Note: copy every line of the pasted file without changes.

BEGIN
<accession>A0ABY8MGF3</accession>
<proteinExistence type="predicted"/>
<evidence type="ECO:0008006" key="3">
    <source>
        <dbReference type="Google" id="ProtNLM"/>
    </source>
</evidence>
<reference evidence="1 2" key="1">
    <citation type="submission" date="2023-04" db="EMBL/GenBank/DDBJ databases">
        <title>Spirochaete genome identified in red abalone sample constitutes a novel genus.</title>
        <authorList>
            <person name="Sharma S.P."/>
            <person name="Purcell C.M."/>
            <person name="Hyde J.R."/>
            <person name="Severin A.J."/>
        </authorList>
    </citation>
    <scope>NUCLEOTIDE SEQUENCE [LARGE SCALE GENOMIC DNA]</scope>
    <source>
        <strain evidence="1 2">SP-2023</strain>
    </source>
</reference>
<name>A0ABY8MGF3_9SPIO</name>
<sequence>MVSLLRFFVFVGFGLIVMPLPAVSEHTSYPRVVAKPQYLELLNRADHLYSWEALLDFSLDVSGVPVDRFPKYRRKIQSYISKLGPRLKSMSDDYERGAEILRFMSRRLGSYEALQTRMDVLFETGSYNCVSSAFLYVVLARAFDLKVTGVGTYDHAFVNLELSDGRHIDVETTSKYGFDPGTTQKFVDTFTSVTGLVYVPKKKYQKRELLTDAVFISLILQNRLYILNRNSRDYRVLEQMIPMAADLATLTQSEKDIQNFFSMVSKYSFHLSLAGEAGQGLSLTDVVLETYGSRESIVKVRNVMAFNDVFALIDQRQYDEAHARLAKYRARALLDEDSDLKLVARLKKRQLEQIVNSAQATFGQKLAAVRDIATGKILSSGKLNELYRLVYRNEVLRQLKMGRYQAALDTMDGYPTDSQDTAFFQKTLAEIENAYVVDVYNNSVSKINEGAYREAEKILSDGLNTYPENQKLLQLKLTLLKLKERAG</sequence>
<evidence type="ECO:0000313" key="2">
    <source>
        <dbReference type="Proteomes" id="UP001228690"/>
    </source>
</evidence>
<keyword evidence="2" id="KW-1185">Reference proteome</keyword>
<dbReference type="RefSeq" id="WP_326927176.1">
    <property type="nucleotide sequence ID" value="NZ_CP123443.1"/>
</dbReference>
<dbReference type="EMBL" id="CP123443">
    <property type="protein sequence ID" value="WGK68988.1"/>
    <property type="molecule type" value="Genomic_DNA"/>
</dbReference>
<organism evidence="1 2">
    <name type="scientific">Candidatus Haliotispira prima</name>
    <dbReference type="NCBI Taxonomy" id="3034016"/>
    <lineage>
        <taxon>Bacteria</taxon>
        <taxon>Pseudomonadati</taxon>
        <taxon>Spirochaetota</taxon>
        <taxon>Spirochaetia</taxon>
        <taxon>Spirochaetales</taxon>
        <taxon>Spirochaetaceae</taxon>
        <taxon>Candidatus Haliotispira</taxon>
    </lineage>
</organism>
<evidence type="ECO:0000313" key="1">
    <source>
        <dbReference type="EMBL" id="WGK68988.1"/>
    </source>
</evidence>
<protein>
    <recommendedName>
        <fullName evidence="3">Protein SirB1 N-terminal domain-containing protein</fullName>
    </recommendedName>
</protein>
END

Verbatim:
<accession>A0ABY8MGF3</accession>
<proteinExistence type="predicted"/>
<evidence type="ECO:0008006" key="3">
    <source>
        <dbReference type="Google" id="ProtNLM"/>
    </source>
</evidence>
<reference evidence="1 2" key="1">
    <citation type="submission" date="2023-04" db="EMBL/GenBank/DDBJ databases">
        <title>Spirochaete genome identified in red abalone sample constitutes a novel genus.</title>
        <authorList>
            <person name="Sharma S.P."/>
            <person name="Purcell C.M."/>
            <person name="Hyde J.R."/>
            <person name="Severin A.J."/>
        </authorList>
    </citation>
    <scope>NUCLEOTIDE SEQUENCE [LARGE SCALE GENOMIC DNA]</scope>
    <source>
        <strain evidence="1 2">SP-2023</strain>
    </source>
</reference>
<name>A0ABY8MGF3_9SPIO</name>
<sequence>MVSLLRFFVFVGFGLIVMPLPAVSEHTSYPRVVAKPQYLELLNRADHLYSWEALLDFSLDVSGVPVDRFPKYRRKIQSYISKLGPRLKSMSDDYERGAEILRFMSRRLGSYEALQTRMDVLFETGSYNCVSSAFLYVVLARAFDLKVTGVGTYDHAFVNLELSDGRHIDVETTSKYGFDPGTTQKFVDTFTSVTGLVYVPKKKYQKRELLTDAVFISLILQNRLYILNRNSRDYRVLEQMIPMAADLATLTQSEKDIQNFFSMVSKYSFHLSLAGEAGQGLSLTDVVLETYGSRESIVKVRNVMAFNDVFALIDQRQYDEAHARLAKYRARALLDEDSDLKLVARLKKRQLEQIVNSAQATFGQKLAAVRDIATGKILSSGKLNELYRLVYRNEVLRQLKMGRYQAALDTMDGYPTDSQDTAFFQKTLAEIENAYVVDVYNNSVSKINEGAYREAEKILSDGLNTYPENQKLLQLKLTLLKLKERAG</sequence>
<evidence type="ECO:0000313" key="2">
    <source>
        <dbReference type="Proteomes" id="UP001228690"/>
    </source>
</evidence>
<keyword evidence="2" id="KW-1185">Reference proteome</keyword>
<dbReference type="RefSeq" id="WP_326927176.1">
    <property type="nucleotide sequence ID" value="NZ_CP123443.1"/>
</dbReference>
<dbReference type="EMBL" id="CP123443">
    <property type="protein sequence ID" value="WGK68988.1"/>
    <property type="molecule type" value="Genomic_DNA"/>
</dbReference>
<organism evidence="1 2">
    <name type="scientific">Candidatus Haliotispira prima</name>
    <dbReference type="NCBI Taxonomy" id="3034016"/>
    <lineage>
        <taxon>Bacteria</taxon>
        <taxon>Pseudomonadati</taxon>
        <taxon>Spirochaetota</taxon>
        <taxon>Spirochaetia</taxon>
        <taxon>Spirochaetales</taxon>
        <taxon>Spirochaetaceae</taxon>
        <taxon>Candidatus Haliotispira</taxon>
    </lineage>
</organism>
<evidence type="ECO:0000313" key="1">
    <source>
        <dbReference type="EMBL" id="WGK68988.1"/>
    </source>
</evidence>
<protein>
    <recommendedName>
        <fullName evidence="3">Protein SirB1 N-terminal domain-containing protein</fullName>
    </recommendedName>
</protein>